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After spending a year investigating the state of American restaurants, a journalist concludes that they're in a bubble that is about to burst. Seasoned restaurant pros may or may not agree with him, but he weaves a narrative that points to some serious problems.
The American restaurant business is a bubble, and that bubble is bursting. I've arrived at this conclusion after spending a year traveling around the country and talking to chefs, restaurant owners, and other industry folk for this series. In part one, I talked about how the Good Food Revival Movement created colonies of similar, hip restaurants in cities all over the country. In the series' second story, I discussed how a shortage of cooks -- driven by a combination of the restaurant bubble, shifts in immigration, and a surge of millennials -- is permanently altering the way a restaurant's back of the house has to operate in order to survive. — Kevin Alexander, Thrillist
In this third part of Alexander's three-part series, the focus is on what he says has been a restaurant golden age that is coming to an end. He continues,
In Atlanta, D.B.A. Barbecue chef Matt Coggin told Thrillist about out-of-control personnel costs: "Too many restaurants have opened in the last two years," he said. "There are not enough skilled hospitality workers to fill all of these restaurants. This has increased the cost for quality labor." In New Orleans, I spoke with chef James Cullen (previously of Treo and Press Street Station) who talked at length about the glut of copycats: "If one guy opens a cool barbecue place and that's successful, the next year we see five or six new cool barbecue places... We see it all the time here.”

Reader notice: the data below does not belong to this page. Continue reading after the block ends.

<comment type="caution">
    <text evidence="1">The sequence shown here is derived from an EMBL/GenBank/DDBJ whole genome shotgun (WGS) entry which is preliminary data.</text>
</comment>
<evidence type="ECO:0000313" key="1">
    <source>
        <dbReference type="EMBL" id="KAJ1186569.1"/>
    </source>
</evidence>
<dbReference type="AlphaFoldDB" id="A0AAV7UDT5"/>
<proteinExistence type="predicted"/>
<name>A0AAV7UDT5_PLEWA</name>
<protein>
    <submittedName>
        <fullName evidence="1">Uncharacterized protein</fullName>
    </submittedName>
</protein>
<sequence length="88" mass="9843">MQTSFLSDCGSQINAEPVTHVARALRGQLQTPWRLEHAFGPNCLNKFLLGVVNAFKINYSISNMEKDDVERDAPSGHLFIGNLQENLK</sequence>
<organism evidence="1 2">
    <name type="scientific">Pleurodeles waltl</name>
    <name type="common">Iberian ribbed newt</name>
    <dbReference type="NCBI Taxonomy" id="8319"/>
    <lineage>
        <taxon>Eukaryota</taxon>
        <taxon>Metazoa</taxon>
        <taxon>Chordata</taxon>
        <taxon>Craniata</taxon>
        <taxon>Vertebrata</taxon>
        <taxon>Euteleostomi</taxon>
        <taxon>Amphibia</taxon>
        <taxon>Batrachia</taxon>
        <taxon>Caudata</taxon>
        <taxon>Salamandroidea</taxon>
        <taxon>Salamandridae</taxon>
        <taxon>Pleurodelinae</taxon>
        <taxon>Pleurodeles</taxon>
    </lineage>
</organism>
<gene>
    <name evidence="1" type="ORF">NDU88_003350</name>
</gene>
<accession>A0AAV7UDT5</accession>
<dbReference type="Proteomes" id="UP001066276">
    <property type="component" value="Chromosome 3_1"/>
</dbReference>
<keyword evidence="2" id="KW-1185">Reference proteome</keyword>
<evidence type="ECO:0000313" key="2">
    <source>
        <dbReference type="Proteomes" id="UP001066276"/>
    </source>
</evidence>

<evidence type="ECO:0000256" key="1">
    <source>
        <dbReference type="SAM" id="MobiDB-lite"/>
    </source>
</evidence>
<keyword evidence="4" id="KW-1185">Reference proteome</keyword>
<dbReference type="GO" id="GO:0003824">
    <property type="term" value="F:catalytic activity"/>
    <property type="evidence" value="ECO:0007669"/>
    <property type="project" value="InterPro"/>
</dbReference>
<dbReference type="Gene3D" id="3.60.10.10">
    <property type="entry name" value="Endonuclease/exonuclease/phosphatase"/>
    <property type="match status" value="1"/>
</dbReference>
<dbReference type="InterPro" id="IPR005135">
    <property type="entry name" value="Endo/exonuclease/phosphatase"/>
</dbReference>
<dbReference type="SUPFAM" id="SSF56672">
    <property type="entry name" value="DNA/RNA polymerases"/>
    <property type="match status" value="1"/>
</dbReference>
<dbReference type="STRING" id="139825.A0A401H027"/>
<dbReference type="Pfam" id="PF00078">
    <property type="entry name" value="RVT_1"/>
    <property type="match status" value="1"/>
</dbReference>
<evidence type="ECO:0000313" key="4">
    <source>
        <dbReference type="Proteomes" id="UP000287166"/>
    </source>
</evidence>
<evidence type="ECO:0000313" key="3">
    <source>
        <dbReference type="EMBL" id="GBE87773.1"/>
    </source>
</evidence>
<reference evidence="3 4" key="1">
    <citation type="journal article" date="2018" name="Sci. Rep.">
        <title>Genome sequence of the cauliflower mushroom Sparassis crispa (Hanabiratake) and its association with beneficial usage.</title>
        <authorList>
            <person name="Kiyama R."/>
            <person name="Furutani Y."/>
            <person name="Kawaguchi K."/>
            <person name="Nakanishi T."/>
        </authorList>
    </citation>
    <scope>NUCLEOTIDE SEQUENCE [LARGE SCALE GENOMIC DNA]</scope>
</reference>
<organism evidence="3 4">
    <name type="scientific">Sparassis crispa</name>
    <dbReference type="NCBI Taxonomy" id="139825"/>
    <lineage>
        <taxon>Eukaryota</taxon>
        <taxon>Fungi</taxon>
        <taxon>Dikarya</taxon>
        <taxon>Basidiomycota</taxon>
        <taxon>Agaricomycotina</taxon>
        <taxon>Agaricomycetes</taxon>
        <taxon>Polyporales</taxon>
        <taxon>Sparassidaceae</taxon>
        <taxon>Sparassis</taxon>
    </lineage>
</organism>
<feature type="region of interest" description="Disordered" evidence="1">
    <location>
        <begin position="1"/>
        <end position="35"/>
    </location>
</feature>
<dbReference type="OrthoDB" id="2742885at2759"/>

Even Portland, the patient zero of the Good Food Revival Movement, isn't safe. This year, chef Johanna Ware shut down universally lauded Smallwares, saying, "the restaurant world is so saturated nowadays and it requires so much extra work to keep yourself relevant." And Pok Pok kingmaker Andy Ricker closed his noodle joint Sen Yai, citing "soaring rents, the rising minimum wage, and stereotypical ideas about 'ethnic food' as 'cheap food'" in an interview with Portland Monthly. — Alexander, Thrillist
For more on the realities restaurateurs face all the time, read the full article.